Web browsers say my site is insecure

Category : FAQ | Security

Web browser display when site is not secureDo I need an SSL certificate?

SSL ensures that traffic between server and browser is encrypted. It uses https instead of http and results in the familiar padlock and green address bar in your browser. You should definitely have one if you collect sensitive information (e.g. card details) on your website. Google say they now give a slight ranking boost to sites that use SSL. So even if you don’t collect sensitive data, it is likely to be a good idea to use SSL across your entire site. Contact us if you’d like to go SSL.

If visitors are seeing a message saying your site is insecure (or are warned that the connection is not private) when they try to browse to your website, then you need to take action!

Most web browsers consider sites with an expired or non-existent SSL certificate as insecure, and will block or warn users who try to visit that site. This protects users from insecure sites by warning visitors before they are sent to the site. Visits to insecure sites can be intercepted by a third party, meaning that information you exchange with the website (e.g. through contact forms) can be exposed.

So you need to secure your website with an SSL certificate to ensure that communications are encrypted, and there is no chance of a 3rd-party spoofing the website to pretend it is the original site.

I should already have an SSL certificate

If your site has previously been secured by an SSL certificate, and is now showing as insecure, this suggests your SSL certificate has expired.

In this case, contact your web host immediately in case they have failed to renew the certificate.

If you purchased the certificate yourself, you may need to renew the certificate through your certificate provider and then send the certificate to your hosting company so that they can re-install it. Usually, certificates are renewed annually, and so if you can’t remember who your certificate provider is, you’ll probably need to check your emails from a year earlier!

I don’t already have an SSL certificate

A lot of web hosts offer free SSL certificates these days – for example, our SSL certificates are free if you host your site with us. Other web hosts may charge a fee for purchasing and installing a certificate on your behalf. This may cost from £10 upwards, per year. There is also some work to do to your website in order to fully configure it to take advantage of the SSL certificate. This is generally quite straightforward, but you need to be careful to do the work properly to ensure you don’t lose any website traffic!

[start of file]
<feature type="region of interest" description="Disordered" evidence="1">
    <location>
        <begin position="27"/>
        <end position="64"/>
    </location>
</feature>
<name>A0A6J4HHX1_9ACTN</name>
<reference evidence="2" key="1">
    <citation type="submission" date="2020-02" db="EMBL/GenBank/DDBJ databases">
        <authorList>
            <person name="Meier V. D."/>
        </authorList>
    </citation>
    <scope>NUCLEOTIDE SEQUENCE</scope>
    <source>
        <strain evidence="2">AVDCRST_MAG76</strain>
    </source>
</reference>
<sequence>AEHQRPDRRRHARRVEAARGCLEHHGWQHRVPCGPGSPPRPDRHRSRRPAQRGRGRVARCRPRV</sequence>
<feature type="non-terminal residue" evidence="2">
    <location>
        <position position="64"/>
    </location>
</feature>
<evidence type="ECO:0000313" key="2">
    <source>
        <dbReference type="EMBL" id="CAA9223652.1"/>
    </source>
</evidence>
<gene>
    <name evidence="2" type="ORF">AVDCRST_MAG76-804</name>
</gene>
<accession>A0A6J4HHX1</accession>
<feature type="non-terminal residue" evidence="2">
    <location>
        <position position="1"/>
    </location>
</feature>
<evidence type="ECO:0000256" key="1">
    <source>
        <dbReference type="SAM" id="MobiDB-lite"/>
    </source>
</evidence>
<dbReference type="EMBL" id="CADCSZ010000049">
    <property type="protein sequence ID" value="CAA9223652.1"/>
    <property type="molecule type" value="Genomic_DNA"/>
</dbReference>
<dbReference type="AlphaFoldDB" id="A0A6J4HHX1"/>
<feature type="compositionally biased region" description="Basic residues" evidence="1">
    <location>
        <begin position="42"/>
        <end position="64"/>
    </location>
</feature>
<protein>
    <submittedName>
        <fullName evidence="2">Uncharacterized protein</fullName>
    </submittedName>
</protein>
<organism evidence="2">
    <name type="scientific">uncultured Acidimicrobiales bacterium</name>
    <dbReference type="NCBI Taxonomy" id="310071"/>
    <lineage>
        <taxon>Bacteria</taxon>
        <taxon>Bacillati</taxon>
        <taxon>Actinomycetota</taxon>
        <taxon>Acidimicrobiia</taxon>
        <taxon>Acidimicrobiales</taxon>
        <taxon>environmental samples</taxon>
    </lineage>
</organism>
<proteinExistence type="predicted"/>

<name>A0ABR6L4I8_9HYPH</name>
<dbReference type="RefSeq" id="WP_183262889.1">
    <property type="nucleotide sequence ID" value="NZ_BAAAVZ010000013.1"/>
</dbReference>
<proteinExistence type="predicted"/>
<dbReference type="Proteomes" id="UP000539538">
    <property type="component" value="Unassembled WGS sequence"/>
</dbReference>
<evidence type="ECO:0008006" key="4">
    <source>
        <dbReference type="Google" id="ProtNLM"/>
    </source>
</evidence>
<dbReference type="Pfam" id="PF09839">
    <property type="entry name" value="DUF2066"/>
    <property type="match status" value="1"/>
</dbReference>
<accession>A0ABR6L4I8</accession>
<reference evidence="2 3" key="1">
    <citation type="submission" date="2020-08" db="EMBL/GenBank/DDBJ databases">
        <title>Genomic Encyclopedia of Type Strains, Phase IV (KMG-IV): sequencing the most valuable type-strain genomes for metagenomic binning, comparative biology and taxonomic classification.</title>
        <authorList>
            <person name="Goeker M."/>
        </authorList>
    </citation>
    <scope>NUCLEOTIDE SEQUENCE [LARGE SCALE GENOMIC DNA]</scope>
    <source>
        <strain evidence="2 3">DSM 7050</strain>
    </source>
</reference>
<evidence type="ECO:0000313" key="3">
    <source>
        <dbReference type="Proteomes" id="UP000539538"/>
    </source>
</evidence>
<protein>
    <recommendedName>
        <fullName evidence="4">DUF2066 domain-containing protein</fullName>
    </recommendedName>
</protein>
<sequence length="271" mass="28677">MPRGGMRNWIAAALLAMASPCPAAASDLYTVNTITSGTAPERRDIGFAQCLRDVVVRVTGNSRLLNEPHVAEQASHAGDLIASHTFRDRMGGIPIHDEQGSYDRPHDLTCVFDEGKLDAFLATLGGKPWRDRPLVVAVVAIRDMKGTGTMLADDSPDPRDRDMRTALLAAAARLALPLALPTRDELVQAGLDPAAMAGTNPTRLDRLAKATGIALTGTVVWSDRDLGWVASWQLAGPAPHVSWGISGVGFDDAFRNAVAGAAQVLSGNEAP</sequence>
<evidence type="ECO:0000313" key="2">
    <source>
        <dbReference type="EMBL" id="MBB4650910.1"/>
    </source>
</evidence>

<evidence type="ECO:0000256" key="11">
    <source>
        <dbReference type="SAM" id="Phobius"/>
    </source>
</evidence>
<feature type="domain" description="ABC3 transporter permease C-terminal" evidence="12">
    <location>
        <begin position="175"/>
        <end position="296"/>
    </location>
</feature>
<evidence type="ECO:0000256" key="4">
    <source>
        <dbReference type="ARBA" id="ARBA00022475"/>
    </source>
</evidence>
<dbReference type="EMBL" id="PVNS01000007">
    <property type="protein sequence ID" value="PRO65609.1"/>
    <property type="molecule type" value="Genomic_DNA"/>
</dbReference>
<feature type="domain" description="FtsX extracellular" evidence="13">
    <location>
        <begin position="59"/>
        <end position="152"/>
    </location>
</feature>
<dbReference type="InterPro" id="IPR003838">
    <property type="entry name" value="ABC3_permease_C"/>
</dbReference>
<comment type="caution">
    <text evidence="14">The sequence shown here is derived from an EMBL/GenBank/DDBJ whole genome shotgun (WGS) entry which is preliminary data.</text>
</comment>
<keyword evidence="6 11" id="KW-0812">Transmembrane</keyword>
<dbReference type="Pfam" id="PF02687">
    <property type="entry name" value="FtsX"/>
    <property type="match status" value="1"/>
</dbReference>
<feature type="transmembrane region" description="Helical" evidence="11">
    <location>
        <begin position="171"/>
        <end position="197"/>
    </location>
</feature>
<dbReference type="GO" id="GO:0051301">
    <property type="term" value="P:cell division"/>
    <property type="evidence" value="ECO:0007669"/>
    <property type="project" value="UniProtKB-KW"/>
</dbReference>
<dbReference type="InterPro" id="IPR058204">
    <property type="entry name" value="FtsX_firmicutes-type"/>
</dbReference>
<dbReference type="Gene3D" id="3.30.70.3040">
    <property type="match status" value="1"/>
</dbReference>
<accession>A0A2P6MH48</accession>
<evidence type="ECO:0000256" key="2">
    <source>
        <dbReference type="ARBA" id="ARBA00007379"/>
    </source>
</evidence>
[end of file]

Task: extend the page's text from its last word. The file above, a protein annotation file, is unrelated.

You can check whether your SSL certificate is present and valid, and why your site is insecure, by browsing Why No Padlock and testing your website url.

Cost of SSL Certificates

SSL certificates can be free, or can cost many hundreds of pounds per year – mostly depending on the amount of insurance you need, and whether the certificate covers a single domain, sub-domains, or offers wildcard coverage. Clients hosting their sites with us get a free SSL certificate!

An SSL certificate is just one of the many factors that impact the cost of website ownership. We wrote this post on the real cost of website ownership a few years ago.

SSL Certificates protect your website

If you have a website where you or your customers can log into (e.g. WordPress), then having an SSL certificate is essential to protect your site from what are called man in the middle attacks, where hackers can intercept your username and password when you login.

Update 2018 : Many browsers are now showing sites without an SSL certificate as insecure. This will have a negative impact on ranking position for sites without SSL.

If your site is insecure, and you would need some help configuring your SSL certificate to make sure it is done properly, please contact us.

  • Here's how we will use the information you provide.
  • This field is for validation purposes and should be left unchanged.

You may also like…

Share This

Was it a useful article?

A lot of work goes into providing information like this. If you have found this article helpful, please could you consider sharing it with your network for us?